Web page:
3. Choose contrasting fonts. Picking the subheader and the body text fonts and having them look good together can be challenging. Here is a really detailed guide (29 considerations!) for matching fonts, but the easiest way to go is to contrast a serif with a sans serif font. Fonts with similar weight, but from two different categories often look good together. Sometimes the easiest and safest bet is to use two versions of the same font, but in contrasting weights (bold, thin, book, ultra bold) and widths (narrow, condensed, wide).

4. Set your rules for usage, and never waver. Design consistency is important! Don’t suddenly start using your subheader font as a headline, or your body text font as a subheader - fortunately blogger and wordpress make it easy to be consistent with these rules.

5. Break the rules! These are just basic guidelines - and there are always exceptions. The key factors in designing your look should be readability and appropriateness to your message. Test many options and seek feedback on what works. 

Thank you so much, Joe, for teaching us a thing or two. All fonts look the same to me, so I am much in need of this lesson myself. 
How's your font? How much time did you put into the font you used on your blog/website/book cover? How did you decide in the end?

Saturday, August 6, 2011

Saturday Savvy Sensation: Michelle Fayard

Michelle Fayard of Bird's-Eye View
Welcome to today's very first installment of the Saturday Savvy Sensation. I am so excited to share my first guest, Michelle Fayard of the Bird's Eye View.  Michelle is quickly building her followers and has many great techniques.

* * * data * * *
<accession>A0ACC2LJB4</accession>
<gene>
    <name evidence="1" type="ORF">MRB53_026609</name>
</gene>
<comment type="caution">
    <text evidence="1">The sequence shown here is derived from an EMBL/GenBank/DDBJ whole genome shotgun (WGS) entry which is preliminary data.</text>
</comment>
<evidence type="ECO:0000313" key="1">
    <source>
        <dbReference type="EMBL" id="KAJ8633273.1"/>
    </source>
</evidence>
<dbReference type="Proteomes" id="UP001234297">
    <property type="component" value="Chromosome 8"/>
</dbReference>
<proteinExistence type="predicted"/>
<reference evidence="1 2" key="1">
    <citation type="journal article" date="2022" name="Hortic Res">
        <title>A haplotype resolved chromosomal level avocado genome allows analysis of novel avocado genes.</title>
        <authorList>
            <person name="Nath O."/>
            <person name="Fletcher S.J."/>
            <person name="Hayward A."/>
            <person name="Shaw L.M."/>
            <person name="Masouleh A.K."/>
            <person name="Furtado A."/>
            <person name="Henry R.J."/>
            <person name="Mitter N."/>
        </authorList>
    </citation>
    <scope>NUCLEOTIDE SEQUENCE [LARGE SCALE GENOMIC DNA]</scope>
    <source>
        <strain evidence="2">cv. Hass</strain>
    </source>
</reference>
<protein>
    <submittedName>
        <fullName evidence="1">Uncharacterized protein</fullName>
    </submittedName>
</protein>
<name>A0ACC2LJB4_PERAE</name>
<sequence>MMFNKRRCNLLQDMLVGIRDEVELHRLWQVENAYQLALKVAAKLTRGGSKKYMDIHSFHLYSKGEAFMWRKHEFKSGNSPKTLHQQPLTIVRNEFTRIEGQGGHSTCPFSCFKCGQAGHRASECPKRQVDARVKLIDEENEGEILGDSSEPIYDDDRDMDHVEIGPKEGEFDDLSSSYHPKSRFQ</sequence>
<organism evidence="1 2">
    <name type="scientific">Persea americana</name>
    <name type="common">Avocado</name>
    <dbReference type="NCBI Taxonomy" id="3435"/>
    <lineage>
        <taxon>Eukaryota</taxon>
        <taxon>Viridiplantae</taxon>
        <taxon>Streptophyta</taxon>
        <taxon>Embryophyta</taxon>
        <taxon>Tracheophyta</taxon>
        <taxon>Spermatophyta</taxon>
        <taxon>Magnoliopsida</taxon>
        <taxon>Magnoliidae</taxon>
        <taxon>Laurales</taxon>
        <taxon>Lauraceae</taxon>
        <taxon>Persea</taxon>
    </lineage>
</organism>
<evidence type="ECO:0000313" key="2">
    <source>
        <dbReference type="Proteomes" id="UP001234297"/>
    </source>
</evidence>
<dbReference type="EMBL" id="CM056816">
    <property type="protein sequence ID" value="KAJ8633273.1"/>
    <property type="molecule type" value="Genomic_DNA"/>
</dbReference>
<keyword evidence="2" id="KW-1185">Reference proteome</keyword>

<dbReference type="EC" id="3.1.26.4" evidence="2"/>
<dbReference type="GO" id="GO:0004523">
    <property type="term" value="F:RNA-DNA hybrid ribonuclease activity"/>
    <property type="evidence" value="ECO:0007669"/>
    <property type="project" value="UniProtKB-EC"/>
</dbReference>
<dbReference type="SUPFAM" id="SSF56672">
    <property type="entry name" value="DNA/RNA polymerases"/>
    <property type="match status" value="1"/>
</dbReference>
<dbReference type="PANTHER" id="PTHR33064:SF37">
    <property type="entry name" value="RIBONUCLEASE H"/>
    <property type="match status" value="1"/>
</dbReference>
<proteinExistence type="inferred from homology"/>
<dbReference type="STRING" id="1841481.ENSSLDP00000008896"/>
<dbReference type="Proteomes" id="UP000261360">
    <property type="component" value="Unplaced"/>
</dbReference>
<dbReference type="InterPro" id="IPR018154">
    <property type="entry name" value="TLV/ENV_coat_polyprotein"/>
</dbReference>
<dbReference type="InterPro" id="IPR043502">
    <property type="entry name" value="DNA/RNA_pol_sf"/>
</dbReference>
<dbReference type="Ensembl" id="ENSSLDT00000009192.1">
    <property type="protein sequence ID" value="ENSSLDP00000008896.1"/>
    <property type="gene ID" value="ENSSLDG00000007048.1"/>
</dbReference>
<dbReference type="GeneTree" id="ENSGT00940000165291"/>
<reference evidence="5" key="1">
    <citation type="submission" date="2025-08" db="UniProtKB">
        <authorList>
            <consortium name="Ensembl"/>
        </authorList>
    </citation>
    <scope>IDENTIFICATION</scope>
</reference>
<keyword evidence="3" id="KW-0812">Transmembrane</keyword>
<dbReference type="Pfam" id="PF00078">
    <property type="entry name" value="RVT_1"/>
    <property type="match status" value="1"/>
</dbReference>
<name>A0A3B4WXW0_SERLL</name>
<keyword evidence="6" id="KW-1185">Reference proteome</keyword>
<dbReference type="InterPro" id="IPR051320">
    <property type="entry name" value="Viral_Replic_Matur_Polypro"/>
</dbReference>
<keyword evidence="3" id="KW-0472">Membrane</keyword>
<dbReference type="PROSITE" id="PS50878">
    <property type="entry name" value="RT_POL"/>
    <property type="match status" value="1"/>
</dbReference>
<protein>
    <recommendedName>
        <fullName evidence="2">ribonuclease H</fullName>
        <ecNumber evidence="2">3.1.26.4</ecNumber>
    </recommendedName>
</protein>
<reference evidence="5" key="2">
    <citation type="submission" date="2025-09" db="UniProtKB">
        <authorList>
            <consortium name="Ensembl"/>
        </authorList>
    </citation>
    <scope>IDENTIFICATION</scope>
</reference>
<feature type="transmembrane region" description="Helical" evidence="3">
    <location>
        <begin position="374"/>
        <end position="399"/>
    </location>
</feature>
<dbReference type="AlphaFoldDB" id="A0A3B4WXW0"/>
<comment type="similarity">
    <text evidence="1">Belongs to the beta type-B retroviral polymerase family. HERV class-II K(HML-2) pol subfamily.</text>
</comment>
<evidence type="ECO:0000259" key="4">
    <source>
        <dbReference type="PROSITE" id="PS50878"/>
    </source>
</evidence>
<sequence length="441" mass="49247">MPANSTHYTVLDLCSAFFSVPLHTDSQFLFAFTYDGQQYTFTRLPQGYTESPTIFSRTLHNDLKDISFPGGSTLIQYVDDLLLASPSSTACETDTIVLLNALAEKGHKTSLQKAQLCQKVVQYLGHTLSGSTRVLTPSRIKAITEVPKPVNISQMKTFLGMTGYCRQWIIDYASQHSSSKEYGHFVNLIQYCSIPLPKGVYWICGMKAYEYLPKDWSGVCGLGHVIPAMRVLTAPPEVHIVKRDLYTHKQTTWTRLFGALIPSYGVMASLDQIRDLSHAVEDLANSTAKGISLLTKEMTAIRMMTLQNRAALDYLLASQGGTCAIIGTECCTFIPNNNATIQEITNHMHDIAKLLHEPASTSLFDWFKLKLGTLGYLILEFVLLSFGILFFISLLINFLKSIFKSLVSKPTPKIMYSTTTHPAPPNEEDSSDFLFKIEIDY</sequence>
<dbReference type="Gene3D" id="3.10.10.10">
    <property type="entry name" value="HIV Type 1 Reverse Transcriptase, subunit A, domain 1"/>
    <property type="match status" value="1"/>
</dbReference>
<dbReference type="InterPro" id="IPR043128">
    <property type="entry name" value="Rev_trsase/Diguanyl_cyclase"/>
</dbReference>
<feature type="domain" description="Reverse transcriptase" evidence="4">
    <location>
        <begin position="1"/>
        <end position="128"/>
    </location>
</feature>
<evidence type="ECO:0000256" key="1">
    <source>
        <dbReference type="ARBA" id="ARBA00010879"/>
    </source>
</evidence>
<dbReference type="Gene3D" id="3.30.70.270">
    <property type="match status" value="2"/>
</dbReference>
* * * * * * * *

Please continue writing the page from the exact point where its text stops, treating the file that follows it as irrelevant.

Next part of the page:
From Michelle's profile page:
Pre-published author Michelle Fayard has more than 20 years’ experience as a writer and editor, and her nonfiction articles have been published internationally. She has worked as both a public-relations specialist and a newspaper reporter. A Chicago native who also has called Kansas City, the mid-South and the Gulf Coast home, Michelle lives in Northern California with her husband, Marcelo, and their 12 rescue cats, where she writes historical YAs and nostalgic to quirky PBs.

And now I give you Michelle:

Laura B Writer: Who are you (what do you write, what are your personal stats)?
Although I started off writing quirky to nostalgic picture books for a series of online college classes, my true love is historical young adult novels. In April I completed my first book, The Underground Gift, which is set on the Kansas-Missouri border on the eve of the Civil War. The idea first came to me five years ago following a comment from our Kansas City Realtor, who asked if I knew about the possible role coded quilts played on the Underground Railroad. In July, Tamar Rydzinski of The Laura Dail Literary Agency  asked to see the first 50 pages, and Allie Maldonado of WiDo Publishing asked for a full.